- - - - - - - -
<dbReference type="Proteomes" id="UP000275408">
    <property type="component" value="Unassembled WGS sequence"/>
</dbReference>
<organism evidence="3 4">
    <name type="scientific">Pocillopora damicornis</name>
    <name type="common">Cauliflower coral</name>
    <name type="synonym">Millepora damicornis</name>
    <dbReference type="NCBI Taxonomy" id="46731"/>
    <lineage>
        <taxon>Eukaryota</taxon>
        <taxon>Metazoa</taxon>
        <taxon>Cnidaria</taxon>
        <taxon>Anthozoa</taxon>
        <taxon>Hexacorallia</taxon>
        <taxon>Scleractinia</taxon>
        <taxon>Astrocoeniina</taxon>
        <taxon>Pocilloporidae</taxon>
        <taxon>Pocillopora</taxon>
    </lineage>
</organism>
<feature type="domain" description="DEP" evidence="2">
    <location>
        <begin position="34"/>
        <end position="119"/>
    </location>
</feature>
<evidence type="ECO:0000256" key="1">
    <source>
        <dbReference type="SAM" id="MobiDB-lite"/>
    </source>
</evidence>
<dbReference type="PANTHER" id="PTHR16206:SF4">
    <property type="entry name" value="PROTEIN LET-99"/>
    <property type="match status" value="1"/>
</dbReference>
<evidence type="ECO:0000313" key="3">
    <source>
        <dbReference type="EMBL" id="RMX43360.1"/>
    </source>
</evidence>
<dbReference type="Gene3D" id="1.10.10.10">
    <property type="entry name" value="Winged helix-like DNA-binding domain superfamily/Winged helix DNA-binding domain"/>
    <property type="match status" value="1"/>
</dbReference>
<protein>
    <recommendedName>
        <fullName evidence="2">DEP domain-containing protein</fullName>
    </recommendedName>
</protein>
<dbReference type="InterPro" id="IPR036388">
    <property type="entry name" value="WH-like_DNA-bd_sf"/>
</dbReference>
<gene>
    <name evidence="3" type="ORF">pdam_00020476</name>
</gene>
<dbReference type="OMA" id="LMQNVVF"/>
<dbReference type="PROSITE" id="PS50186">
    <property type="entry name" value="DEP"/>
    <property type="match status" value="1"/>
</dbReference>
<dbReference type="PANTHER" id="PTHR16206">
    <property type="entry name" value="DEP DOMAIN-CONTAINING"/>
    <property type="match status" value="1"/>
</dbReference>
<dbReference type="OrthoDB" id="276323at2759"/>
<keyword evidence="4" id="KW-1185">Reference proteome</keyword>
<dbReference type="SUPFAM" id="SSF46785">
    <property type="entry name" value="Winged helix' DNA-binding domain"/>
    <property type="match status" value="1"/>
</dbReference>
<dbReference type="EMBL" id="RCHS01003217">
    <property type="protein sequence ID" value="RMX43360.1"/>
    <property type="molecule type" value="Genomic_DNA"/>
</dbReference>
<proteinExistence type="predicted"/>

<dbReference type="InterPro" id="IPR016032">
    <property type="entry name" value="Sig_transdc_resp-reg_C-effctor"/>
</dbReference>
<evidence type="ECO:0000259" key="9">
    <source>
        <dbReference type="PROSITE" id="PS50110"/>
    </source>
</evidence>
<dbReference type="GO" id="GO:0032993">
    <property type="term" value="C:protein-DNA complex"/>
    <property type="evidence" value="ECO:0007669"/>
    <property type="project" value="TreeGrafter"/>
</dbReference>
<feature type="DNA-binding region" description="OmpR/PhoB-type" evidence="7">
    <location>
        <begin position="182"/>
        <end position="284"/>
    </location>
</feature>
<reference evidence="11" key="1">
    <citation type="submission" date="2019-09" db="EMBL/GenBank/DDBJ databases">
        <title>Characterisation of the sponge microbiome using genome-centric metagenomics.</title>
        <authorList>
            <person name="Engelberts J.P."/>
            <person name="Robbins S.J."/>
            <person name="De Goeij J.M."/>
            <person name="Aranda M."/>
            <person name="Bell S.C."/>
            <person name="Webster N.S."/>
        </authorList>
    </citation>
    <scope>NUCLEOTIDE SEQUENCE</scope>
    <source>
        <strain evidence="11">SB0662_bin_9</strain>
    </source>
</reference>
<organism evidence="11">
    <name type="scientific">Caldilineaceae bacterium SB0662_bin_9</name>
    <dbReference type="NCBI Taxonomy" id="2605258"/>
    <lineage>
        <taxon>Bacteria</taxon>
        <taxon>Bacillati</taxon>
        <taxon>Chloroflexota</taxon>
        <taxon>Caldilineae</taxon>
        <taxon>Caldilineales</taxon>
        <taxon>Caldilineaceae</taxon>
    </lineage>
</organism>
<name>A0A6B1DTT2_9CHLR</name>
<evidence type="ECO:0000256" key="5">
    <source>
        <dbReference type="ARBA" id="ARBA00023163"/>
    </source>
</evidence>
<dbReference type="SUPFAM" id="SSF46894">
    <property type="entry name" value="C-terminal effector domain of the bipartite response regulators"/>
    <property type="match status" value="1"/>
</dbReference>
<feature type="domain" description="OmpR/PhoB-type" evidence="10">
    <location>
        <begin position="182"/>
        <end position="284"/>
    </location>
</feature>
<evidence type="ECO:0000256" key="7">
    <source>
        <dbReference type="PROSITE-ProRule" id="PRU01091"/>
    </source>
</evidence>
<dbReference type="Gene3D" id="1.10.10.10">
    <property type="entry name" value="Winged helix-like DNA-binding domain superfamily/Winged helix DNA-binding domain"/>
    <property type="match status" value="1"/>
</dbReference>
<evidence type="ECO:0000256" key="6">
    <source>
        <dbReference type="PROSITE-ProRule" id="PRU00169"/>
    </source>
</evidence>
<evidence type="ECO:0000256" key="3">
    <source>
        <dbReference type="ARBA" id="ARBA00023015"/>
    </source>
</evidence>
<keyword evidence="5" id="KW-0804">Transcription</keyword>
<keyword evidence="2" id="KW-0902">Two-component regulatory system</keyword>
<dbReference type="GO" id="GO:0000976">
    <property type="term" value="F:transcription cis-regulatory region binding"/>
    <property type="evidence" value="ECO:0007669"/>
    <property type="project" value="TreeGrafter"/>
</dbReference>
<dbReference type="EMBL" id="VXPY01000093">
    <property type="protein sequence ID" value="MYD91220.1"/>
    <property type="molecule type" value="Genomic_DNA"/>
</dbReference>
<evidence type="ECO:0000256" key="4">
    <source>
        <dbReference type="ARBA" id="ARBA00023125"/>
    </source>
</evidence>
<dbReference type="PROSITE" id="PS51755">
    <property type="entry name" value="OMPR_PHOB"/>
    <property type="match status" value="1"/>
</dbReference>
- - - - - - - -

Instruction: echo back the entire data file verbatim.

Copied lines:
<dbReference type="Proteomes" id="UP000275408">
    <property type="component" value="Unassembled WGS sequence"/>
</dbReference>
<organism evidence="3 4">
    <name type="scientific">Pocillopora damicornis</name>
    <name type="common">Cauliflower coral</name>
    <name type="synonym">Millepora damicornis</name>
    <dbReference type="NCBI Taxonomy" id="46731"/>
    <lineage>
        <taxon>Eukaryota</taxon>
        <taxon>Metazoa</taxon>
        <taxon>Cnidaria</taxon>
        <taxon>Anthozoa</taxon>
        <taxon>Hexacorallia</taxon>
        <taxon>Scleractinia</taxon>
        <taxon>Astrocoeniina</taxon>
        <taxon>Pocilloporidae</taxon>
        <taxon>Pocillopora</taxon>
    </lineage>
</organism>
<feature type="domain" description="DEP" evidence="2">
    <location>
        <begin position="34"/>
        <end position="119"/>
    </location>
</feature>
<evidence type="ECO:0000256" key="1">
    <source>
        <dbReference type="SAM" id="MobiDB-lite"/>
    </source>
</evidence>
<dbReference type="PANTHER" id="PTHR16206:SF4">
    <property type="entry name" value="PROTEIN LET-99"/>
    <property type="match status" value="1"/>
</dbReference>
<evidence type="ECO:0000313" key="3">
    <source>
        <dbReference type="EMBL" id="RMX43360.1"/>
    </source>
</evidence>
<dbReference type="Gene3D" id="1.10.10.10">
    <property type="entry name" value="Winged helix-like DNA-binding domain superfamily/Winged helix DNA-binding domain"/>
    <property type="match status" value="1"/>
</dbReference>
<protein>
    <recommendedName>
        <fullName evidence="2">DEP domain-containing protein</fullName>
    </recommendedName>
</protein>
<dbReference type="InterPro" id="IPR036388">
    <property type="entry name" value="WH-like_DNA-bd_sf"/>
</dbReference>
<gene>
    <name evidence="3" type="ORF">pdam_00020476</name>
</gene>
<dbReference type="OMA" id="LMQNVVF"/>
<dbReference type="PROSITE" id="PS50186">
    <property type="entry name" value="DEP"/>
    <property type="match status" value="1"/>
</dbReference>
<dbReference type="PANTHER" id="PTHR16206">
    <property type="entry name" value="DEP DOMAIN-CONTAINING"/>
    <property type="match status" value="1"/>
</dbReference>
<dbReference type="OrthoDB" id="276323at2759"/>
<keyword evidence="4" id="KW-1185">Reference proteome</keyword>
<dbReference type="SUPFAM" id="SSF46785">
    <property type="entry name" value="Winged helix' DNA-binding domain"/>
    <property type="match status" value="1"/>
</dbReference>
<dbReference type="EMBL" id="RCHS01003217">
    <property type="protein sequence ID" value="RMX43360.1"/>
    <property type="molecule type" value="Genomic_DNA"/>
</dbReference>
<proteinExistence type="predicted"/>

<dbReference type="InterPro" id="IPR016032">
    <property type="entry name" value="Sig_transdc_resp-reg_C-effctor"/>
</dbReference>
<evidence type="ECO:0000259" key="9">
    <source>
        <dbReference type="PROSITE" id="PS50110"/>
    </source>
</evidence>
<dbReference type="GO" id="GO:0032993">
    <property type="term" value="C:protein-DNA complex"/>
    <property type="evidence" value="ECO:0007669"/>
    <property type="project" value="TreeGrafter"/>
</dbReference>
<feature type="DNA-binding region" description="OmpR/PhoB-type" evidence="7">
    <location>
        <begin position="182"/>
        <end position="284"/>
    </location>
</feature>
<reference evidence="11" key="1">
    <citation type="submission" date="2019-09" db="EMBL/GenBank/DDBJ databases">
        <title>Characterisation of the sponge microbiome using genome-centric metagenomics.</title>
        <authorList>
            <person name="Engelberts J.P."/>
            <person name="Robbins S.J."/>
            <person name="De Goeij J.M."/>
            <person name="Aranda M."/>
            <person name="Bell S.C."/>
            <person name="Webster N.S."/>
        </authorList>
    </citation>
    <scope>NUCLEOTIDE SEQUENCE</scope>
    <source>
        <strain evidence="11">SB0662_bin_9</strain>
    </source>
</reference>
<organism evidence="11">
    <name type="scientific">Caldilineaceae bacterium SB0662_bin_9</name>
    <dbReference type="NCBI Taxonomy" id="2605258"/>
    <lineage>
        <taxon>Bacteria</taxon>
        <taxon>Bacillati</taxon>
        <taxon>Chloroflexota</taxon>
        <taxon>Caldilineae</taxon>
        <taxon>Caldilineales</taxon>
        <taxon>Caldilineaceae</taxon>
    </lineage>
</organism>
<name>A0A6B1DTT2_9CHLR</name>
<evidence type="ECO:0000256" key="5">
    <source>
        <dbReference type="ARBA" id="ARBA00023163"/>
    </source>
</evidence>
<dbReference type="SUPFAM" id="SSF46894">
    <property type="entry name" value="C-terminal effector domain of the bipartite response regulators"/>
    <property type="match status" value="1"/>
</dbReference>
<feature type="domain" description="OmpR/PhoB-type" evidence="10">
    <location>
        <begin position="182"/>
        <end position="284"/>
    </location>
</feature>
<evidence type="ECO:0000256" key="7">
    <source>
        <dbReference type="PROSITE-ProRule" id="PRU01091"/>
    </source>
</evidence>
<dbReference type="Gene3D" id="1.10.10.10">
    <property type="entry name" value="Winged helix-like DNA-binding domain superfamily/Winged helix DNA-binding domain"/>
    <property type="match status" value="1"/>
</dbReference>
<evidence type="ECO:0000256" key="6">
    <source>
        <dbReference type="PROSITE-ProRule" id="PRU00169"/>
    </source>
</evidence>
<evidence type="ECO:0000256" key="3">
    <source>
        <dbReference type="ARBA" id="ARBA00023015"/>
    </source>
</evidence>
<keyword evidence="5" id="KW-0804">Transcription</keyword>
<keyword evidence="2" id="KW-0902">Two-component regulatory system</keyword>
<dbReference type="GO" id="GO:0000976">
    <property type="term" value="F:transcription cis-regulatory region binding"/>
    <property type="evidence" value="ECO:0007669"/>
    <property type="project" value="TreeGrafter"/>
</dbReference>
<dbReference type="EMBL" id="VXPY01000093">
    <property type="protein sequence ID" value="MYD91220.1"/>
    <property type="molecule type" value="Genomic_DNA"/>
</dbReference>
<evidence type="ECO:0000256" key="4">
    <source>
        <dbReference type="ARBA" id="ARBA00023125"/>
    </source>
</evidence>
<dbReference type="PROSITE" id="PS51755">
    <property type="entry name" value="OMPR_PHOB"/>
    <property type="match status" value="1"/>
</dbReference>